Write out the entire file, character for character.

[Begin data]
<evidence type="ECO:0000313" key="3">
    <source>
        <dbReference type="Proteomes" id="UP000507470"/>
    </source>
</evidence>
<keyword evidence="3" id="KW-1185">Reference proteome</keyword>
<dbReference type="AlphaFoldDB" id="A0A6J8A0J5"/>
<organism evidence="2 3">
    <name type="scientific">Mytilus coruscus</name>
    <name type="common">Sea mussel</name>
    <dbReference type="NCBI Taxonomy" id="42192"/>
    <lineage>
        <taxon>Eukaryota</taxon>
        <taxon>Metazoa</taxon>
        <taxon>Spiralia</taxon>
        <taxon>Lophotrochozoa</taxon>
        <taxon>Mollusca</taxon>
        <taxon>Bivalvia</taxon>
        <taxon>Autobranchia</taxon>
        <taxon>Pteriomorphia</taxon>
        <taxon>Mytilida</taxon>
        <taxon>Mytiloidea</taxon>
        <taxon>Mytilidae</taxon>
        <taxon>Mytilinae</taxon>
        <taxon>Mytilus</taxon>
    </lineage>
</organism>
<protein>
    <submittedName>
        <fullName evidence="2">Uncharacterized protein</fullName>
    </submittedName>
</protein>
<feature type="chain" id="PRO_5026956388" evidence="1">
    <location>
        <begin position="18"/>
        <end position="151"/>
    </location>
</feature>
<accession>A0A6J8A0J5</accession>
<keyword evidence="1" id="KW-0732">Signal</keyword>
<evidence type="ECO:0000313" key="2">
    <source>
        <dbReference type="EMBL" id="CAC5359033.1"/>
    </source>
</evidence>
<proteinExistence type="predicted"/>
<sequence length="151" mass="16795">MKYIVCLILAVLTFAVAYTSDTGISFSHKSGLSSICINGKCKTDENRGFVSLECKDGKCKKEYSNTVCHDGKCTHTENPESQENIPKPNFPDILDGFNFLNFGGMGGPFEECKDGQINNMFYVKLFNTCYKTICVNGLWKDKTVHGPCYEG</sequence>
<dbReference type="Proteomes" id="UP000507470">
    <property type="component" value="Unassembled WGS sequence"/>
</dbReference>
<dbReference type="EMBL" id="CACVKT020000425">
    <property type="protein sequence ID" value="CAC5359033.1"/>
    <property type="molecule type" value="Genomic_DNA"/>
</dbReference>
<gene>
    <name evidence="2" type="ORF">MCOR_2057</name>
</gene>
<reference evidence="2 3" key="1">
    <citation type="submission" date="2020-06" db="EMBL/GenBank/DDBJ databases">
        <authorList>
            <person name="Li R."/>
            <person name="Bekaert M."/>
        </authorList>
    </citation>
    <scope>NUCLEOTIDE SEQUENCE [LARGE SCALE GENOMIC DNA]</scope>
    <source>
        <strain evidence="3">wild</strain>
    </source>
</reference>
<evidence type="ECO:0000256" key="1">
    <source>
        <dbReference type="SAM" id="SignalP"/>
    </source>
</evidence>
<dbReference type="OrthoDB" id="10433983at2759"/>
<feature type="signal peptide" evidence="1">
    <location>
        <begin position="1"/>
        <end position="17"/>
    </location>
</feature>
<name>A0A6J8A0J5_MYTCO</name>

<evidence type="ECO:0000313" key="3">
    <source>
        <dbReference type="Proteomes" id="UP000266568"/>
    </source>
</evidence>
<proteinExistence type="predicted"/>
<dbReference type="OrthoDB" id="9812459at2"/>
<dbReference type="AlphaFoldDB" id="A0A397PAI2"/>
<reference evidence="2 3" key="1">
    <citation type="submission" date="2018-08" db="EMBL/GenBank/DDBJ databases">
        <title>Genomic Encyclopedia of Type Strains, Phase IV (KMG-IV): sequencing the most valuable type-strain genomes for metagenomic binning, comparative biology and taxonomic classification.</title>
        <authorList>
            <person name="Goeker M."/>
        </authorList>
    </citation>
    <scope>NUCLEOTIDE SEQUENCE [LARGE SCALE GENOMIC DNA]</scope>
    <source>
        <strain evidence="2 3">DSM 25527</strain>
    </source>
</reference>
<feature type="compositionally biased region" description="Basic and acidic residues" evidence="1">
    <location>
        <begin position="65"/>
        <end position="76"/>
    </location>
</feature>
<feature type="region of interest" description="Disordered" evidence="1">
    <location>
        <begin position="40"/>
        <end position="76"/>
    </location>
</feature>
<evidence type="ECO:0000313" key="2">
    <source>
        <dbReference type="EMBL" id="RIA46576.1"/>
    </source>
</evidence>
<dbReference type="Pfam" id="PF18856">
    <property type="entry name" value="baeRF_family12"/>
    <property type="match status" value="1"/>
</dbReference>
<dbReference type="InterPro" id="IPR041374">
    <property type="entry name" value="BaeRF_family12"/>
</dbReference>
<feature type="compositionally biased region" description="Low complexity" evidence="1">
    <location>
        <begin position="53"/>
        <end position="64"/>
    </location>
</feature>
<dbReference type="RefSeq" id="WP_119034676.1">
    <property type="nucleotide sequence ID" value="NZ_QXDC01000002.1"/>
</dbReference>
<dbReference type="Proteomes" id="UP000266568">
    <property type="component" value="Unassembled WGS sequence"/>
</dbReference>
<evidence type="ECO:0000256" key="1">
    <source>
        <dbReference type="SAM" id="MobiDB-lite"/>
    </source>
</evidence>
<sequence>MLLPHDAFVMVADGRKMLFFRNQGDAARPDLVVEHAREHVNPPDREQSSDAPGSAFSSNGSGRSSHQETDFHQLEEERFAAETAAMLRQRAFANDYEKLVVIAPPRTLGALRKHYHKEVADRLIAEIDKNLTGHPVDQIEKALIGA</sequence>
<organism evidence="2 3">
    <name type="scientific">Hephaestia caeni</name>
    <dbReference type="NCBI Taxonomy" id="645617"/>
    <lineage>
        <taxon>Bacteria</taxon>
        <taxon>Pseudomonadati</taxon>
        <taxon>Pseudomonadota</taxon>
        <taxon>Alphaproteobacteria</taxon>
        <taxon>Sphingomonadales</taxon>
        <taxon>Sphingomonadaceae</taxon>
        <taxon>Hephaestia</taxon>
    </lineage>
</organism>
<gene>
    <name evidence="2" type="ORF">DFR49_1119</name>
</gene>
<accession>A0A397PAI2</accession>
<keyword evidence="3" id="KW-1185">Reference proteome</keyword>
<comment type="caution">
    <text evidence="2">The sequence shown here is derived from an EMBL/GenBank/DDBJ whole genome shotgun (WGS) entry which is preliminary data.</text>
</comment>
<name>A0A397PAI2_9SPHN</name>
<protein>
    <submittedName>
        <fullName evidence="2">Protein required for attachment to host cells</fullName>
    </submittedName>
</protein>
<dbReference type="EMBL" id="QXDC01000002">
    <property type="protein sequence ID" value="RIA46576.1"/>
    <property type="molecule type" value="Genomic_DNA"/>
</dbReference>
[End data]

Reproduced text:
<evidence type="ECO:0000313" key="3">
    <source>
        <dbReference type="Proteomes" id="UP000507470"/>
    </source>
</evidence>
<keyword evidence="3" id="KW-1185">Reference proteome</keyword>
<dbReference type="AlphaFoldDB" id="A0A6J8A0J5"/>
<organism evidence="2 3">
    <name type="scientific">Mytilus coruscus</name>
    <name type="common">Sea mussel</name>
    <dbReference type="NCBI Taxonomy" id="42192"/>
    <lineage>
        <taxon>Eukaryota</taxon>
        <taxon>Metazoa</taxon>
        <taxon>Spiralia</taxon>
        <taxon>Lophotrochozoa</taxon>
        <taxon>Mollusca</taxon>
        <taxon>Bivalvia</taxon>
        <taxon>Autobranchia</taxon>
        <taxon>Pteriomorphia</taxon>
        <taxon>Mytilida</taxon>
        <taxon>Mytiloidea</taxon>
        <taxon>Mytilidae</taxon>
        <taxon>Mytilinae</taxon>
        <taxon>Mytilus</taxon>
    </lineage>
</organism>
<protein>
    <submittedName>
        <fullName evidence="2">Uncharacterized protein</fullName>
    </submittedName>
</protein>
<feature type="chain" id="PRO_5026956388" evidence="1">
    <location>
        <begin position="18"/>
        <end position="151"/>
    </location>
</feature>
<accession>A0A6J8A0J5</accession>
<keyword evidence="1" id="KW-0732">Signal</keyword>
<evidence type="ECO:0000313" key="2">
    <source>
        <dbReference type="EMBL" id="CAC5359033.1"/>
    </source>
</evidence>
<proteinExistence type="predicted"/>
<sequence length="151" mass="16795">MKYIVCLILAVLTFAVAYTSDTGISFSHKSGLSSICINGKCKTDENRGFVSLECKDGKCKKEYSNTVCHDGKCTHTENPESQENIPKPNFPDILDGFNFLNFGGMGGPFEECKDGQINNMFYVKLFNTCYKTICVNGLWKDKTVHGPCYEG</sequence>
<dbReference type="Proteomes" id="UP000507470">
    <property type="component" value="Unassembled WGS sequence"/>
</dbReference>
<dbReference type="EMBL" id="CACVKT020000425">
    <property type="protein sequence ID" value="CAC5359033.1"/>
    <property type="molecule type" value="Genomic_DNA"/>
</dbReference>
<gene>
    <name evidence="2" type="ORF">MCOR_2057</name>
</gene>
<reference evidence="2 3" key="1">
    <citation type="submission" date="2020-06" db="EMBL/GenBank/DDBJ databases">
        <authorList>
            <person name="Li R."/>
            <person name="Bekaert M."/>
        </authorList>
    </citation>
    <scope>NUCLEOTIDE SEQUENCE [LARGE SCALE GENOMIC DNA]</scope>
    <source>
        <strain evidence="3">wild</strain>
    </source>
</reference>
<evidence type="ECO:0000256" key="1">
    <source>
        <dbReference type="SAM" id="SignalP"/>
    </source>
</evidence>
<dbReference type="OrthoDB" id="10433983at2759"/>
<feature type="signal peptide" evidence="1">
    <location>
        <begin position="1"/>
        <end position="17"/>
    </location>
</feature>
<name>A0A6J8A0J5_MYTCO</name>

<evidence type="ECO:0000313" key="3">
    <source>
        <dbReference type="Proteomes" id="UP000266568"/>
    </source>
</evidence>
<proteinExistence type="predicted"/>
<dbReference type="OrthoDB" id="9812459at2"/>
<dbReference type="AlphaFoldDB" id="A0A397PAI2"/>
<reference evidence="2 3" key="1">
    <citation type="submission" date="2018-08" db="EMBL/GenBank/DDBJ databases">
        <title>Genomic Encyclopedia of Type Strains, Phase IV (KMG-IV): sequencing the most valuable type-strain genomes for metagenomic binning, comparative biology and taxonomic classification.</title>
        <authorList>
            <person name="Goeker M."/>
        </authorList>
    </citation>
    <scope>NUCLEOTIDE SEQUENCE [LARGE SCALE GENOMIC DNA]</scope>
    <source>
        <strain evidence="2 3">DSM 25527</strain>
    </source>
</reference>
<feature type="compositionally biased region" description="Basic and acidic residues" evidence="1">
    <location>
        <begin position="65"/>
        <end position="76"/>
    </location>
</feature>
<feature type="region of interest" description="Disordered" evidence="1">
    <location>
        <begin position="40"/>
        <end position="76"/>
    </location>
</feature>
<evidence type="ECO:0000313" key="2">
    <source>
        <dbReference type="EMBL" id="RIA46576.1"/>
    </source>
</evidence>
<dbReference type="Pfam" id="PF18856">
    <property type="entry name" value="baeRF_family12"/>
    <property type="match status" value="1"/>
</dbReference>
<dbReference type="InterPro" id="IPR041374">
    <property type="entry name" value="BaeRF_family12"/>
</dbReference>
<feature type="compositionally biased region" description="Low complexity" evidence="1">
    <location>
        <begin position="53"/>
        <end position="64"/>
    </location>
</feature>
<dbReference type="RefSeq" id="WP_119034676.1">
    <property type="nucleotide sequence ID" value="NZ_QXDC01000002.1"/>
</dbReference>
<dbReference type="Proteomes" id="UP000266568">
    <property type="component" value="Unassembled WGS sequence"/>
</dbReference>
<evidence type="ECO:0000256" key="1">
    <source>
        <dbReference type="SAM" id="MobiDB-lite"/>
    </source>
</evidence>
<sequence>MLLPHDAFVMVADGRKMLFFRNQGDAARPDLVVEHAREHVNPPDREQSSDAPGSAFSSNGSGRSSHQETDFHQLEEERFAAETAAMLRQRAFANDYEKLVVIAPPRTLGALRKHYHKEVADRLIAEIDKNLTGHPVDQIEKALIGA</sequence>
<organism evidence="2 3">
    <name type="scientific">Hephaestia caeni</name>
    <dbReference type="NCBI Taxonomy" id="645617"/>
    <lineage>
        <taxon>Bacteria</taxon>
        <taxon>Pseudomonadati</taxon>
        <taxon>Pseudomonadota</taxon>
        <taxon>Alphaproteobacteria</taxon>
        <taxon>Sphingomonadales</taxon>
        <taxon>Sphingomonadaceae</taxon>
        <taxon>Hephaestia</taxon>
    </lineage>
</organism>
<gene>
    <name evidence="2" type="ORF">DFR49_1119</name>
</gene>
<accession>A0A397PAI2</accession>
<keyword evidence="3" id="KW-1185">Reference proteome</keyword>
<comment type="caution">
    <text evidence="2">The sequence shown here is derived from an EMBL/GenBank/DDBJ whole genome shotgun (WGS) entry which is preliminary data.</text>
</comment>
<name>A0A397PAI2_9SPHN</name>
<protein>
    <submittedName>
        <fullName evidence="2">Protein required for attachment to host cells</fullName>
    </submittedName>
</protein>
<dbReference type="EMBL" id="QXDC01000002">
    <property type="protein sequence ID" value="RIA46576.1"/>
    <property type="molecule type" value="Genomic_DNA"/>
</dbReference>